WHITEFISH – A few months ago, Whitefish Middle School added a 10-foot glass barrier to the front of their school.
Principal Josh Branstetter tells MTN this new barrier is designed to keep students and visitors separate, until the visitor checks in with the front office. Once the visitor checks in, a copy of their driver’s license is kept on file so in case of an emergency faculty will know where they are.
The barrier was built with money from the school’s TIF (Tax Increment Financing) budget.
Branstetter has been with the Whitefish School District for seven years and tells MTN that just within the past five he’s seen a drastic increase in emphasis on school security. According to the FBI, between 2000 and 2017, 20 percent of active shootings involved schools.
“I would say within the last five years it’s really increased, the awareness of school safety. When the building was finished in 2006, we’d have no idea we’d be putting in this extra barrier of security,” said Branstetter.
Branstetter tells MTN the barrier was built with students and faculty in mind. It was designed to fit in seamlessly with the front office.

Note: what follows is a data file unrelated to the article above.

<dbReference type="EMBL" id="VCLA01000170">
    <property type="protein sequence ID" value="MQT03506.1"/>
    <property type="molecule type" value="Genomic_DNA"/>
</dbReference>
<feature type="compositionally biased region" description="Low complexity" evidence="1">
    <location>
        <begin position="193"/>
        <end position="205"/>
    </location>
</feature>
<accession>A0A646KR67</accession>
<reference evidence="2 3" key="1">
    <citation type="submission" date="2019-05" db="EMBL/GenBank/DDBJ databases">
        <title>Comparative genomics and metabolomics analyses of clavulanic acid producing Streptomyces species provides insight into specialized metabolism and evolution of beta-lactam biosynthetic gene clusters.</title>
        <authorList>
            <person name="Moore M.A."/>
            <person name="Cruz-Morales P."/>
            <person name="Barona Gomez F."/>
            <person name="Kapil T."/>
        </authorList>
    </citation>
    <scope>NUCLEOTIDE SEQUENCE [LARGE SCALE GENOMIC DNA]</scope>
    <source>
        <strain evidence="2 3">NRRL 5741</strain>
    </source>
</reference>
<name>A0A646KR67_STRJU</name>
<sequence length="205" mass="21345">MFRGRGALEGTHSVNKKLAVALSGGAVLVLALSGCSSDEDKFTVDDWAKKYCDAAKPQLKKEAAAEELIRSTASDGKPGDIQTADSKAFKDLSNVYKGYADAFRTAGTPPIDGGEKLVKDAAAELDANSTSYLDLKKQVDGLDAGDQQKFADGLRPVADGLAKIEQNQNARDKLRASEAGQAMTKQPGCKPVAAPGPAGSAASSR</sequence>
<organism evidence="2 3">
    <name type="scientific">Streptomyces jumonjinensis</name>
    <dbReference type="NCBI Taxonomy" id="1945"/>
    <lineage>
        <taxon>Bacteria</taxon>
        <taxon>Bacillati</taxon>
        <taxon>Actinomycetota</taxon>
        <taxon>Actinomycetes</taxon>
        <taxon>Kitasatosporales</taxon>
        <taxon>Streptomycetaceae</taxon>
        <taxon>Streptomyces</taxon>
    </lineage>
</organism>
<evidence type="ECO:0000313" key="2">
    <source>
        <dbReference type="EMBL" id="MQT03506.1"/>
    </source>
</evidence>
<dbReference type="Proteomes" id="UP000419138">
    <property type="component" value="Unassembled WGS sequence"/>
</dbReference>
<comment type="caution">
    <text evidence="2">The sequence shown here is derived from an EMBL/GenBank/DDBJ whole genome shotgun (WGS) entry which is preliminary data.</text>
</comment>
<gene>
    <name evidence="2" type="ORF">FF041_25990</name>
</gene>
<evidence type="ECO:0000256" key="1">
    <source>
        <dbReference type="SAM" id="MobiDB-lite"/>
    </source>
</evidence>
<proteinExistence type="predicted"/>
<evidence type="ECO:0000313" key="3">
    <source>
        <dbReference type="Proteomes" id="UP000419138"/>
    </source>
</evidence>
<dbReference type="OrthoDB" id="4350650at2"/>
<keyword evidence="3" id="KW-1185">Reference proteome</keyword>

“There is a barrier to it that makes it shatterproof so, if an object were to be thrown at it wouldn’t just shatter to the bottom, it would hold together. It’s not bullet proof, still welcoming and fits the design of what we have inside,” says Branstetter.
Columbia Falls Superintendent Steve Bradshaw tells MTN that Whitefish isn’t the only school adding security measures. Some parts of Columbia Falls schools are over 50 years old and have open hallways, numerous doors and windows, making it unsafe in an active shooter scenario.
“We’re looking at ways to section off different parts of our building, that once you get into the building, if we hit a button we’d have doors that could come down and secure the other parts of the building,” Bradshaw says.
The Columbia Falls district will look into this remodel if the district’s $34 million bond gets passed this coming fall.
Both Branstetter and Bradshaw say it’s better to be safe than sorry. Whitefish middle and high schools are looking to add barriers similar to the one in the middle school.
Story by Maren Siu, MTN News